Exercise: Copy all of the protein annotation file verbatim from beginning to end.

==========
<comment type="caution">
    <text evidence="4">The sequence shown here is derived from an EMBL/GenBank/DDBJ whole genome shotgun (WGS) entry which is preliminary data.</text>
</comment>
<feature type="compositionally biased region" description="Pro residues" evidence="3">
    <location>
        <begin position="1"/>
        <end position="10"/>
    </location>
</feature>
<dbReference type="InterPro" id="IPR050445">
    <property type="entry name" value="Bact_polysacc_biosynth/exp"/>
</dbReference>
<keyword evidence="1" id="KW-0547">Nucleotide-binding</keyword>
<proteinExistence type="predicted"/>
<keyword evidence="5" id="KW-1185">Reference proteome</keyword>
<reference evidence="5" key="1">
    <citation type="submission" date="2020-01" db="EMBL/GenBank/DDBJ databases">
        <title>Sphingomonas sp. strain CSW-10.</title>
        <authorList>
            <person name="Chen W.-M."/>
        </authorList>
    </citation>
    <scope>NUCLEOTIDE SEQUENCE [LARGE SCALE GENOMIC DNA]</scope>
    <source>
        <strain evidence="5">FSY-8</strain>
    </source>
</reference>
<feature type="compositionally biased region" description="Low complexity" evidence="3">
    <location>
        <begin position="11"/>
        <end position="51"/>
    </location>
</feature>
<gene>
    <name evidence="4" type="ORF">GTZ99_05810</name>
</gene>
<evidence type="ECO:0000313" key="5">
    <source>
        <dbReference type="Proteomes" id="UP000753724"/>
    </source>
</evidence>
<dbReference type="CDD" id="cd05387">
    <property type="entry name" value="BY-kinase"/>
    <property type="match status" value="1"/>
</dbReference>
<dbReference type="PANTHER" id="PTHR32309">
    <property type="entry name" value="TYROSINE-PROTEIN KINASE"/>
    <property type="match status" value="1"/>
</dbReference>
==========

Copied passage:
<comment type="caution">
    <text evidence="4">The sequence shown here is derived from an EMBL/GenBank/DDBJ whole genome shotgun (WGS) entry which is preliminary data.</text>
</comment>
<feature type="compositionally biased region" description="Pro residues" evidence="3">
    <location>
        <begin position="1"/>
        <end position="10"/>
    </location>
</feature>
<dbReference type="InterPro" id="IPR050445">
    <property type="entry name" value="Bact_polysacc_biosynth/exp"/>
</dbReference>
<keyword evidence="1" id="KW-0547">Nucleotide-binding</keyword>
<proteinExistence type="predicted"/>
<keyword evidence="5" id="KW-1185">Reference proteome</keyword>
<reference evidence="5" key="1">
    <citation type="submission" date="2020-01" db="EMBL/GenBank/DDBJ databases">
        <title>Sphingomonas sp. strain CSW-10.</title>
        <authorList>
            <person name="Chen W.-M."/>
        </authorList>
    </citation>
    <scope>NUCLEOTIDE SEQUENCE [LARGE SCALE GENOMIC DNA]</scope>
    <source>
        <strain evidence="5">FSY-8</strain>
    </source>
</reference>
<feature type="compositionally biased region" description="Low complexity" evidence="3">
    <location>
        <begin position="11"/>
        <end position="51"/>
    </location>
</feature>
<gene>
    <name evidence="4" type="ORF">GTZ99_05810</name>
</gene>
<evidence type="ECO:0000313" key="5">
    <source>
        <dbReference type="Proteomes" id="UP000753724"/>
    </source>
</evidence>
<dbReference type="CDD" id="cd05387">
    <property type="entry name" value="BY-kinase"/>
    <property type="match status" value="1"/>
</dbReference>
<dbReference type="PANTHER" id="PTHR32309">
    <property type="entry name" value="TYROSINE-PROTEIN KINASE"/>
    <property type="match status" value="1"/>
</dbReference>